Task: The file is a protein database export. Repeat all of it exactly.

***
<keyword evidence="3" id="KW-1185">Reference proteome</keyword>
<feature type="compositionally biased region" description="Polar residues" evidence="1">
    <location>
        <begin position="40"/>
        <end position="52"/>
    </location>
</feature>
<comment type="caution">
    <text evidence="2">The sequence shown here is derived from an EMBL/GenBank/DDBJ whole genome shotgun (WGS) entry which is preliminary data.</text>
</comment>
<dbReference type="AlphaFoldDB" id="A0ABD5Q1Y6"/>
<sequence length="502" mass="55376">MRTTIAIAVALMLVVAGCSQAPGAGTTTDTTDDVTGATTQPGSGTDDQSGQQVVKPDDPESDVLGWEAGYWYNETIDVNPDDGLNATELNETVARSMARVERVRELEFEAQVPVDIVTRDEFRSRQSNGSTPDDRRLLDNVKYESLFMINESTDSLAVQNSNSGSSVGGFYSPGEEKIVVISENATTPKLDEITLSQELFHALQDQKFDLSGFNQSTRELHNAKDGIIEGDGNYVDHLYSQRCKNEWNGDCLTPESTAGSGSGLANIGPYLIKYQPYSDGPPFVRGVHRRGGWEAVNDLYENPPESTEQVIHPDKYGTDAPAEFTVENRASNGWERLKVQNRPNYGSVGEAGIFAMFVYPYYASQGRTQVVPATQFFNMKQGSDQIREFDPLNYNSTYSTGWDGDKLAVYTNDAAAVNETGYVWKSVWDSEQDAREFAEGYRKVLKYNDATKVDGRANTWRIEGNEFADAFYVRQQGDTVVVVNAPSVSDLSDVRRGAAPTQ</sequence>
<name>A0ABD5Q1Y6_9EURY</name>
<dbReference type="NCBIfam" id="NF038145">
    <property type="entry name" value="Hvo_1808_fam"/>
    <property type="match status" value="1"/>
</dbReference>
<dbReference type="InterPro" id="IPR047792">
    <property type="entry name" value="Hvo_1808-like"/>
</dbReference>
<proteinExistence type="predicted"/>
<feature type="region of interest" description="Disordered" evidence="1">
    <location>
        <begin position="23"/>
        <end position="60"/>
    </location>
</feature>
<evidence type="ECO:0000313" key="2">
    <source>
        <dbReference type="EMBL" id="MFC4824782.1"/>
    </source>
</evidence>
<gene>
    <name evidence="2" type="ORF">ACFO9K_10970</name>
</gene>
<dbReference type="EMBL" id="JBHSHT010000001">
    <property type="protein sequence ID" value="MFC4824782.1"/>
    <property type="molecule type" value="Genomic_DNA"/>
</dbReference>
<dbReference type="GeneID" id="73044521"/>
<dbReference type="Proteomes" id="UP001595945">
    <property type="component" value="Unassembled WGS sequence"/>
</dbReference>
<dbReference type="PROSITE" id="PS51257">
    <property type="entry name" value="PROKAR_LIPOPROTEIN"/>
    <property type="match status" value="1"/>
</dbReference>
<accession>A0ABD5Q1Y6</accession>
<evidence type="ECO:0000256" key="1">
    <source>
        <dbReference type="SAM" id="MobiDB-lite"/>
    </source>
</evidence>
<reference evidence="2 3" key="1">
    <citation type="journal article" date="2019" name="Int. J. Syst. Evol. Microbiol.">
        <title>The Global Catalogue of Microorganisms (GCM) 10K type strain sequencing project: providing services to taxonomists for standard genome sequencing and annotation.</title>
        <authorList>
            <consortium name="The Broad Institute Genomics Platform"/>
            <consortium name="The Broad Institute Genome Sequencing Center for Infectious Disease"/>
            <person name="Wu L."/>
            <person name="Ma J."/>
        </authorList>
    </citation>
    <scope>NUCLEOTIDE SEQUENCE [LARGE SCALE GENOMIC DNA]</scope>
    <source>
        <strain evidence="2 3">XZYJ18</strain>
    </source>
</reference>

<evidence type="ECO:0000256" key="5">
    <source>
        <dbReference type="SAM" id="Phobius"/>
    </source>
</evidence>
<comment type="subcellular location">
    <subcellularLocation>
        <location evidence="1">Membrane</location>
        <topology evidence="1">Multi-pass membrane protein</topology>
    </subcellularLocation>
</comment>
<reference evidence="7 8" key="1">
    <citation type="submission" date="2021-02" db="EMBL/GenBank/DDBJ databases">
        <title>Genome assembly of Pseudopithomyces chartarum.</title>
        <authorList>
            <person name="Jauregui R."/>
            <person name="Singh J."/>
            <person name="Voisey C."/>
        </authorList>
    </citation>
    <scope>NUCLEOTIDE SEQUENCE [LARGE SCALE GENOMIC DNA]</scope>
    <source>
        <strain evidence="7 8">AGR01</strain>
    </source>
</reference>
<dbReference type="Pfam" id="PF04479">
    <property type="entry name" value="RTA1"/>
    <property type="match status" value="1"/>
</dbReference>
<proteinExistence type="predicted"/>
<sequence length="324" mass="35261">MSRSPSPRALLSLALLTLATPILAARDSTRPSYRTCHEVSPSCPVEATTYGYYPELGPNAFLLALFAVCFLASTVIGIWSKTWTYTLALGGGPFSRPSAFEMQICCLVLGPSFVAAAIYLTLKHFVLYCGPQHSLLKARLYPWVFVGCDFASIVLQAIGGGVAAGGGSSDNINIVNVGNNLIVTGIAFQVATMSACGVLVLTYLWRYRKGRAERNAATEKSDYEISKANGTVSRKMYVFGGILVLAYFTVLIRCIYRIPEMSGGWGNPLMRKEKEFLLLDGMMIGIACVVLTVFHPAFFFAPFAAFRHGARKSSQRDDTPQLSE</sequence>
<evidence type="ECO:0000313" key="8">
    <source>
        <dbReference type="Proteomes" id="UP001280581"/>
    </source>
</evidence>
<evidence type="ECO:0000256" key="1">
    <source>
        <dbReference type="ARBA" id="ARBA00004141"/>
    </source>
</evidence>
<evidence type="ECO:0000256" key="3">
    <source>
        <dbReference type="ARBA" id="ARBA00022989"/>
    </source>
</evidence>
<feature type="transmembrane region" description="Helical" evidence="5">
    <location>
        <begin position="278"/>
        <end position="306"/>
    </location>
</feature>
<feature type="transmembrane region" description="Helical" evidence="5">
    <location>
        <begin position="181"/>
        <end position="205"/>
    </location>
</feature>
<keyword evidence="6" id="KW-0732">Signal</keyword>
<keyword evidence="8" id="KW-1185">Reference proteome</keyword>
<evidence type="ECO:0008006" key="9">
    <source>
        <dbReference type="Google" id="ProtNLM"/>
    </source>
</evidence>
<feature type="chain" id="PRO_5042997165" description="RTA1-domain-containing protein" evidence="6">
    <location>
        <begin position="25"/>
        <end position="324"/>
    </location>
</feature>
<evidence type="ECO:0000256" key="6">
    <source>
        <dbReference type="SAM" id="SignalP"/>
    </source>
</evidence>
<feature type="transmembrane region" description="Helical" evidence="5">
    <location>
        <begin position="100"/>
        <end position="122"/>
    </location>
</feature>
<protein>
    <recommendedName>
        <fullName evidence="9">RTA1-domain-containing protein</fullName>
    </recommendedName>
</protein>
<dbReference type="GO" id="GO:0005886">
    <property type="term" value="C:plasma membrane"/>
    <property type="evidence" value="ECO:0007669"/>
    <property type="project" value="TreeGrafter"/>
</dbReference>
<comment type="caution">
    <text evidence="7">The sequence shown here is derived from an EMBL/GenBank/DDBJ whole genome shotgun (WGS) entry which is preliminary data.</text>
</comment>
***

<keyword evidence="3" id="KW-1185">Reference proteome</keyword>
<feature type="compositionally biased region" description="Polar residues" evidence="1">
    <location>
        <begin position="40"/>
        <end position="52"/>
    </location>
</feature>
<comment type="caution">
    <text evidence="2">The sequence shown here is derived from an EMBL/GenBank/DDBJ whole genome shotgun (WGS) entry which is preliminary data.</text>
</comment>
<dbReference type="AlphaFoldDB" id="A0ABD5Q1Y6"/>
<sequence length="502" mass="55376">MRTTIAIAVALMLVVAGCSQAPGAGTTTDTTDDVTGATTQPGSGTDDQSGQQVVKPDDPESDVLGWEAGYWYNETIDVNPDDGLNATELNETVARSMARVERVRELEFEAQVPVDIVTRDEFRSRQSNGSTPDDRRLLDNVKYESLFMINESTDSLAVQNSNSGSSVGGFYSPGEEKIVVISENATTPKLDEITLSQELFHALQDQKFDLSGFNQSTRELHNAKDGIIEGDGNYVDHLYSQRCKNEWNGDCLTPESTAGSGSGLANIGPYLIKYQPYSDGPPFVRGVHRRGGWEAVNDLYENPPESTEQVIHPDKYGTDAPAEFTVENRASNGWERLKVQNRPNYGSVGEAGIFAMFVYPYYASQGRTQVVPATQFFNMKQGSDQIREFDPLNYNSTYSTGWDGDKLAVYTNDAAAVNETGYVWKSVWDSEQDAREFAEGYRKVLKYNDATKVDGRANTWRIEGNEFADAFYVRQQGDTVVVVNAPSVSDLSDVRRGAAPTQ</sequence>
<name>A0ABD5Q1Y6_9EURY</name>
<dbReference type="NCBIfam" id="NF038145">
    <property type="entry name" value="Hvo_1808_fam"/>
    <property type="match status" value="1"/>
</dbReference>
<dbReference type="InterPro" id="IPR047792">
    <property type="entry name" value="Hvo_1808-like"/>
</dbReference>
<proteinExistence type="predicted"/>
<feature type="region of interest" description="Disordered" evidence="1">
    <location>
        <begin position="23"/>
        <end position="60"/>
    </location>
</feature>
<evidence type="ECO:0000313" key="2">
    <source>
        <dbReference type="EMBL" id="MFC4824782.1"/>
    </source>
</evidence>
<gene>
    <name evidence="2" type="ORF">ACFO9K_10970</name>
</gene>
<dbReference type="EMBL" id="JBHSHT010000001">
    <property type="protein sequence ID" value="MFC4824782.1"/>
    <property type="molecule type" value="Genomic_DNA"/>
</dbReference>
<dbReference type="GeneID" id="73044521"/>
<dbReference type="Proteomes" id="UP001595945">
    <property type="component" value="Unassembled WGS sequence"/>
</dbReference>
<dbReference type="PROSITE" id="PS51257">
    <property type="entry name" value="PROKAR_LIPOPROTEIN"/>
    <property type="match status" value="1"/>
</dbReference>
<accession>A0ABD5Q1Y6</accession>
<evidence type="ECO:0000256" key="1">
    <source>
        <dbReference type="SAM" id="MobiDB-lite"/>
    </source>
</evidence>
<reference evidence="2 3" key="1">
    <citation type="journal article" date="2019" name="Int. J. Syst. Evol. Microbiol.">
        <title>The Global Catalogue of Microorganisms (GCM) 10K type strain sequencing project: providing services to taxonomists for standard genome sequencing and annotation.</title>
        <authorList>
            <consortium name="The Broad Institute Genomics Platform"/>
            <consortium name="The Broad Institute Genome Sequencing Center for Infectious Disease"/>
            <person name="Wu L."/>
            <person name="Ma J."/>
        </authorList>
    </citation>
    <scope>NUCLEOTIDE SEQUENCE [LARGE SCALE GENOMIC DNA]</scope>
    <source>
        <strain evidence="2 3">XZYJ18</strain>
    </source>
</reference>

<evidence type="ECO:0000256" key="5">
    <source>
        <dbReference type="SAM" id="Phobius"/>
    </source>
</evidence>
<comment type="subcellular location">
    <subcellularLocation>
        <location evidence="1">Membrane</location>
        <topology evidence="1">Multi-pass membrane protein</topology>
    </subcellularLocation>
</comment>
<reference evidence="7 8" key="1">
    <citation type="submission" date="2021-02" db="EMBL/GenBank/DDBJ databases">
        <title>Genome assembly of Pseudopithomyces chartarum.</title>
        <authorList>
            <person name="Jauregui R."/>
            <person name="Singh J."/>
            <person name="Voisey C."/>
        </authorList>
    </citation>
    <scope>NUCLEOTIDE SEQUENCE [LARGE SCALE GENOMIC DNA]</scope>
    <source>
        <strain evidence="7 8">AGR01</strain>
    </source>
</reference>
<dbReference type="Pfam" id="PF04479">
    <property type="entry name" value="RTA1"/>
    <property type="match status" value="1"/>
</dbReference>
<proteinExistence type="predicted"/>
<sequence length="324" mass="35261">MSRSPSPRALLSLALLTLATPILAARDSTRPSYRTCHEVSPSCPVEATTYGYYPELGPNAFLLALFAVCFLASTVIGIWSKTWTYTLALGGGPFSRPSAFEMQICCLVLGPSFVAAAIYLTLKHFVLYCGPQHSLLKARLYPWVFVGCDFASIVLQAIGGGVAAGGGSSDNINIVNVGNNLIVTGIAFQVATMSACGVLVLTYLWRYRKGRAERNAATEKSDYEISKANGTVSRKMYVFGGILVLAYFTVLIRCIYRIPEMSGGWGNPLMRKEKEFLLLDGMMIGIACVVLTVFHPAFFFAPFAAFRHGARKSSQRDDTPQLSE</sequence>
<evidence type="ECO:0000313" key="8">
    <source>
        <dbReference type="Proteomes" id="UP001280581"/>
    </source>
</evidence>
<evidence type="ECO:0000256" key="1">
    <source>
        <dbReference type="ARBA" id="ARBA00004141"/>
    </source>
</evidence>
<evidence type="ECO:0000256" key="3">
    <source>
        <dbReference type="ARBA" id="ARBA00022989"/>
    </source>
</evidence>
<feature type="transmembrane region" description="Helical" evidence="5">
    <location>
        <begin position="278"/>
        <end position="306"/>
    </location>
</feature>
<feature type="transmembrane region" description="Helical" evidence="5">
    <location>
        <begin position="181"/>
        <end position="205"/>
    </location>
</feature>
<keyword evidence="6" id="KW-0732">Signal</keyword>
<keyword evidence="8" id="KW-1185">Reference proteome</keyword>
<evidence type="ECO:0008006" key="9">
    <source>
        <dbReference type="Google" id="ProtNLM"/>
    </source>
</evidence>
<feature type="chain" id="PRO_5042997165" description="RTA1-domain-containing protein" evidence="6">
    <location>
        <begin position="25"/>
        <end position="324"/>
    </location>
</feature>
<evidence type="ECO:0000256" key="6">
    <source>
        <dbReference type="SAM" id="SignalP"/>
    </source>
</evidence>
<feature type="transmembrane region" description="Helical" evidence="5">
    <location>
        <begin position="100"/>
        <end position="122"/>
    </location>
</feature>
<protein>
    <recommendedName>
        <fullName evidence="9">RTA1-domain-containing protein</fullName>
    </recommendedName>
</protein>
<dbReference type="GO" id="GO:0005886">
    <property type="term" value="C:plasma membrane"/>
    <property type="evidence" value="ECO:0007669"/>
    <property type="project" value="TreeGrafter"/>
</dbReference>
<comment type="caution">
    <text evidence="7">The sequence shown here is derived from an EMBL/GenBank/DDBJ whole genome shotgun (WGS) entry which is preliminary data.</text>
</comment>